Yes, the books are a series. Each book stands as an exciting mystery. BCL tells how I met Kimberlee, trying to solve her father’s cold case murder. In BCLL Kimberlee takes me to a horse ranch in Texas, where I meet my lady love and confront a crooked attorney and murder. In BCAA, my lady love and I cope with memory loss, emus and skullduggery on a Nevada City, CA. vineyard. Cold case murder, romance, secret identities, embezzling, fake charities, and cats! Oh my!

Very mice plots, I must say.

Are you based on a real cat such as your author’s? If so, please give fur-ther details.

My external appearance resembles Elaine’s black and white tuxedo cat with multiple toes, but my personality and charm are a credit to Elaine’s warped imagination; a fabulous combination, if I do say so myself.

I follow in those paw-steps myself. I look like Debbie’s Siamese, but I’m a much better actor, although he’s a better singer especially early in the morning when he wants to eat. Debbie also once had a tuxedo cat, but he was gray and white. He is on Rainbow Bridge now, but she also wrote a short story and a book with him in it that wasn’t a cozy.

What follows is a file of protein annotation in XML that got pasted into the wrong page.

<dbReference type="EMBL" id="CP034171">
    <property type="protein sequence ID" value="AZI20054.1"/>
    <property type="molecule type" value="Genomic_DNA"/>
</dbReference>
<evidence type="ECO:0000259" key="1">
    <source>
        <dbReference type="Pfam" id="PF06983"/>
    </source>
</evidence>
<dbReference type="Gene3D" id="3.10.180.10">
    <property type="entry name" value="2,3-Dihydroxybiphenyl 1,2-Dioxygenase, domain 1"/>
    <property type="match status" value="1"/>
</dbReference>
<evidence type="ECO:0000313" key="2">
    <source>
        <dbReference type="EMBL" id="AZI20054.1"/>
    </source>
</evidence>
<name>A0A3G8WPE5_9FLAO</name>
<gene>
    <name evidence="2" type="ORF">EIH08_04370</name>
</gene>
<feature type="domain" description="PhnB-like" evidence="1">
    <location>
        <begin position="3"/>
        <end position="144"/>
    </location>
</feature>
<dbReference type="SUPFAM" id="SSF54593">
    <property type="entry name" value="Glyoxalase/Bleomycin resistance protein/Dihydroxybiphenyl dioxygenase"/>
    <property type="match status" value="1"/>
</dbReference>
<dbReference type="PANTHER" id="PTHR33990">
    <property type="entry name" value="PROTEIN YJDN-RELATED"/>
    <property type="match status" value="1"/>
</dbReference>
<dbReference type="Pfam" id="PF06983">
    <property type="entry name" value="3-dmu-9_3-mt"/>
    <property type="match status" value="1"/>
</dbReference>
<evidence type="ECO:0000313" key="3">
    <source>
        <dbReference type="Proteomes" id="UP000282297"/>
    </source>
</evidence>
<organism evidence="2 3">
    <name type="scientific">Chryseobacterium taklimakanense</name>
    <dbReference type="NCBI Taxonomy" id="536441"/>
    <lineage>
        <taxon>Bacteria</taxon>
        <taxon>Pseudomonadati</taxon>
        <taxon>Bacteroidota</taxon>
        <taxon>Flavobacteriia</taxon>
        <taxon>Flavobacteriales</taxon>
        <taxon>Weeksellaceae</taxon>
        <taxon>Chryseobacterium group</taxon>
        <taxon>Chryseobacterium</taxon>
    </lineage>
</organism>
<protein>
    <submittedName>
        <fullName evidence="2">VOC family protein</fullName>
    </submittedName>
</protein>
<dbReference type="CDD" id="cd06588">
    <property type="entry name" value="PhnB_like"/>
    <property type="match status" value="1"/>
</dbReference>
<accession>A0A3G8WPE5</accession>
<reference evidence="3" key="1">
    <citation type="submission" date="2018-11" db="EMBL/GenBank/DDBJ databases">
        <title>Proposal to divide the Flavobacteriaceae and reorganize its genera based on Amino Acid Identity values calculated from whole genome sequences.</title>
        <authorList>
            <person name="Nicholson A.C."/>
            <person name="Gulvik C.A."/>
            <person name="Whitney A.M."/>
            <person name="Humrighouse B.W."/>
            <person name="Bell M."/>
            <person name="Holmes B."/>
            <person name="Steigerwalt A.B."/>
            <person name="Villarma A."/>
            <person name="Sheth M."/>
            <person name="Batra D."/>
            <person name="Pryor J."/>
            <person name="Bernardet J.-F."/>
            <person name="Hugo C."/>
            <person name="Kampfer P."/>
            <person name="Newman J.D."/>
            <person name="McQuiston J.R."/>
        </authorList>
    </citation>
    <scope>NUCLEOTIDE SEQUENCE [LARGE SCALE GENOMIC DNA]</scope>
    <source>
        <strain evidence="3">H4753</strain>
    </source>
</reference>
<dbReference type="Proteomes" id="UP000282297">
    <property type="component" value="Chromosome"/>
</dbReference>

Can you share an excerpt from one of your books that features you in an important scene? If so, please include it.

Thumper Meets Noe-Noe — Black Cat and the Lethal Lawyer

Four white feet tucked beneath his belly and his fluffy black tail whipping, Thumper peeked out from beneath the sofa. A delightful scent teased his nostrils and made the hair on his neck stand erect. The scent tasted familiar and yet…evocative and foreign.

He poked his head from beneath the sofa and lifted his nose, drew in the bouquet, rolled it around his teeth, seeking the direction of the tantalizing bouquet. He crept from his hiding place and followed the enticing aroma. Aha. The flavor of a feminine flower.

She drew him as if by magic−teasing, taunting, beguiling, until his senses reeled, but he was unable to locate this unseen temptress, this captivating illusion. He followed the fragrance into the library, his gaze traveled up the bookcases.